Bonaparte at Marengo has come into criticism in some quarters for typically bearing scant resemblance to the actual battle, either at the tactical or the operational level. In the case of Austerlitz, the game will need to convey some sense of the shambles that was the Austrian/Russian command hierarchy, without straitjacketing the Allied player (the tension between the desire to preserve some evidence of historical fidelity without making the game run on rails is ubiquitous in wargame design). The game will also need to account for the literal fog of war that covered the battlefield at the beginning of the day and screened the initial troop movements on both sides, dispositions that sealed the fate of the respective armies.

Napoleon’s Triumph is due to ship on August 15; I am looking forward to playing it.

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War on Terror: The Boardgame

War on Terror

The goal of War on Terror, the boardgame is to liberate the world, ridding it of fear and terrorism forever. Naturally, only the biggest and strongest Empires are up to this task and so a certain amount of dominance needs to be shown. Alternatively, you can play as the terrorists, fighting for a world without empires.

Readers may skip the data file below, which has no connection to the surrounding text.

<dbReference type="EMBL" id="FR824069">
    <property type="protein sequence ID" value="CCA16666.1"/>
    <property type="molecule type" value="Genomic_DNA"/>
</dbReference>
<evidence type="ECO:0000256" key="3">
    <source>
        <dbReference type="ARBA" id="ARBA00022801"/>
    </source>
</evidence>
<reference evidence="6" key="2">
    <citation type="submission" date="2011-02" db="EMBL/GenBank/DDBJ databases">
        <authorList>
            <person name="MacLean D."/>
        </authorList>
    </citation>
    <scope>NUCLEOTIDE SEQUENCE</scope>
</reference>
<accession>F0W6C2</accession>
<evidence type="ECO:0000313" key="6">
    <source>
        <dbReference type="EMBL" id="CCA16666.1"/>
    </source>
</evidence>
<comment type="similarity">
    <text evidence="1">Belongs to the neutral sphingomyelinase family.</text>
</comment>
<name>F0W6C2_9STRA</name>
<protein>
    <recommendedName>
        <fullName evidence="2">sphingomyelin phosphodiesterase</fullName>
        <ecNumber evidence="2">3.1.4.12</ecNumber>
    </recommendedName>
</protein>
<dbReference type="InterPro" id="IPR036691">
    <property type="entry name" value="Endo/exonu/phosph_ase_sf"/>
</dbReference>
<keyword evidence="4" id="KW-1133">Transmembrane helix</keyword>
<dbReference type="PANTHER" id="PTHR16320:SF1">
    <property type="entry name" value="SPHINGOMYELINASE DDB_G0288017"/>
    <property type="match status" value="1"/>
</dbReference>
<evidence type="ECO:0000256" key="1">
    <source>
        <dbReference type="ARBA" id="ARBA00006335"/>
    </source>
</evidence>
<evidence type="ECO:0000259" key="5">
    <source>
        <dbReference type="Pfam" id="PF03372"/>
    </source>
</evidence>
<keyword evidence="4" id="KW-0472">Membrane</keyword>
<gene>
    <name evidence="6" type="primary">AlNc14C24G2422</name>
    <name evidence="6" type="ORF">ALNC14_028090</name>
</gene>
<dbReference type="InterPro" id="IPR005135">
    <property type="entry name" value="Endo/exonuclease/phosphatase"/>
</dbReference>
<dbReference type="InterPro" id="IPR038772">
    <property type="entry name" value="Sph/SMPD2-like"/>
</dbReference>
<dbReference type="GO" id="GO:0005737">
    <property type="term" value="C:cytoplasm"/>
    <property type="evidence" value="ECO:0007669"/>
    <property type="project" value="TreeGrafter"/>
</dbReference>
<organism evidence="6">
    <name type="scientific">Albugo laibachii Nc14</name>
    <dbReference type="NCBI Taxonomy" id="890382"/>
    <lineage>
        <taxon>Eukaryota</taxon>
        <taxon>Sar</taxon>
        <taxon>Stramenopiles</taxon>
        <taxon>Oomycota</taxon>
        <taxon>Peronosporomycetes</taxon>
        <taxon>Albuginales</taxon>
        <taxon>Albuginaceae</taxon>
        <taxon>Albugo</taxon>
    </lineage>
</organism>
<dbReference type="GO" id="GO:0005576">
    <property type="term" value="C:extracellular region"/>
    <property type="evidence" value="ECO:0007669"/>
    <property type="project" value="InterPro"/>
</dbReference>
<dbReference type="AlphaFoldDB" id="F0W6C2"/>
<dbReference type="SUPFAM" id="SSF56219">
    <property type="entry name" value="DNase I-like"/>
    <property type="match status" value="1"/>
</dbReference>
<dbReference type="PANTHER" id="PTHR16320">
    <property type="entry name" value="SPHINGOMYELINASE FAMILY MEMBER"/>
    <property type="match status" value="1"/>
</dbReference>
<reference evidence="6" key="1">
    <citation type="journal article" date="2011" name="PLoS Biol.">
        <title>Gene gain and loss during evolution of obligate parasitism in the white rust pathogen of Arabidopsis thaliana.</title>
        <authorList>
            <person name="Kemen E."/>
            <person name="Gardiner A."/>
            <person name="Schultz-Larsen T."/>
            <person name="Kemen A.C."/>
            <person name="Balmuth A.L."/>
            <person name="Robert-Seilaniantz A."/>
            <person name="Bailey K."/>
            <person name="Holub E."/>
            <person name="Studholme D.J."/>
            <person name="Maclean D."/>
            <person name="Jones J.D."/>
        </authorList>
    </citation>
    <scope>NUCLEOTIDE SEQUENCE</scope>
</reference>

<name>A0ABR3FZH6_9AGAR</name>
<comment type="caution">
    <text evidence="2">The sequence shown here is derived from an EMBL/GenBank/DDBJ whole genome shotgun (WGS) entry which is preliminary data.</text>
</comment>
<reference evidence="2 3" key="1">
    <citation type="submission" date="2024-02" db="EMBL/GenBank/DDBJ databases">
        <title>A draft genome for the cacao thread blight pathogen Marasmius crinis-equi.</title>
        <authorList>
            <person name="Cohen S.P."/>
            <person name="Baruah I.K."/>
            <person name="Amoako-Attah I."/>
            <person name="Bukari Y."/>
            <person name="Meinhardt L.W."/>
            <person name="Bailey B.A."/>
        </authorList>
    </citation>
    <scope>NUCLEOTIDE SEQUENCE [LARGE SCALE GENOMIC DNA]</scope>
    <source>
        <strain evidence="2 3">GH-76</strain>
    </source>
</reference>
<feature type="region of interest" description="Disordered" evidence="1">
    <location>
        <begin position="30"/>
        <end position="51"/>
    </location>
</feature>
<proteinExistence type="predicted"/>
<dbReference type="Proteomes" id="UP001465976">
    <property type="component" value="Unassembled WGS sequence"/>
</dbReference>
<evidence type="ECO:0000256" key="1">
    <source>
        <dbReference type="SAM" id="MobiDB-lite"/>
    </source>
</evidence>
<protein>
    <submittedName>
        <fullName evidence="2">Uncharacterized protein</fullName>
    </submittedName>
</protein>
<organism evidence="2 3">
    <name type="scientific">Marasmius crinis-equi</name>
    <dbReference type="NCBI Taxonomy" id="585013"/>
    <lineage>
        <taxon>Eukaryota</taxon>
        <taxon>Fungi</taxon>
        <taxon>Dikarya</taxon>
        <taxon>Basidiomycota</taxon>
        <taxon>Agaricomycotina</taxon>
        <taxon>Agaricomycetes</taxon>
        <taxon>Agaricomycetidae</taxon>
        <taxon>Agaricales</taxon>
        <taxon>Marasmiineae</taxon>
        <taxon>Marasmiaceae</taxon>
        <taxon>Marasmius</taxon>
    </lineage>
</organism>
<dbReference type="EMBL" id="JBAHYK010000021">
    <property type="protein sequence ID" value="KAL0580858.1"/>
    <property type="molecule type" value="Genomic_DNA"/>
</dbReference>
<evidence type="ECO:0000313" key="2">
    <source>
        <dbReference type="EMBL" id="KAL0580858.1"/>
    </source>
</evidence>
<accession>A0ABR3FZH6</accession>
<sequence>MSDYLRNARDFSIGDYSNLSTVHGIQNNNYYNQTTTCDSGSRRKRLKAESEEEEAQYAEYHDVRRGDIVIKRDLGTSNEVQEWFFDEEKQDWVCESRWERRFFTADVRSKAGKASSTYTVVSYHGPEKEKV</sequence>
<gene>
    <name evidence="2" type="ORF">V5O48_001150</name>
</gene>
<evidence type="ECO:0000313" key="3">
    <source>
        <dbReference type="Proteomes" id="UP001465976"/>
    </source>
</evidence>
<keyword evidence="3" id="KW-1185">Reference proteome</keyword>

Read all about it here.

This is actually the second game I know of to bear this title. Lightning War on Terror (Decision Games) offers a rather more earnest take on the subject (the “lightning” refers to the speed of game play, not the blitzkrieg).

Via Boing Boing.

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Tai Hai Feng Yun (Mainland Chinese Wargame)

Photographs of what is apparently a hobbyist/entertainment wargame published in mainland China entitled Tai Hai Feng Yun, The Changes of the Taiwan Strait, depicting a near-future conflict between the Republic of Taiwan and the PRC.

The rules are dated October 2006.

It may be an unauthorized copy of the 2001 When Dragons Fight, published by Ty Bomba’s XTR.

Tai Hai Feng Yun

Tai Hai Feng Yun

Tai Hai Feng Yun

Thanks to joserizal on CSW for posting these.

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Learning (Not Much) from Board Games

Steve Meretzky, who once upon a time wrote interactive fiction for a little company called Infocom, weighs in on “What We Can Learn From Board Games.”

The “we” here are electronic game designers, and while the sentiment—that board games are relevant—is much appreciated here at ZOI, the article mostly irks me.

Meretzky seems content to wallow in a kind of ludic pastoral. Board games offer “innocent delights,” in contrast to the loud, bellicose, heavy metal pixel monsters that stomp across the virtual landscape. Reading a little further, we learn that the “innocent delights” include stepping into the shoes of “a modern art dealer, a Mesopotamian king, a colonial-era governor, a 19th-century railroad magnate, a bean farmer, a Vegas casino mogul, and an Egyptian deity.”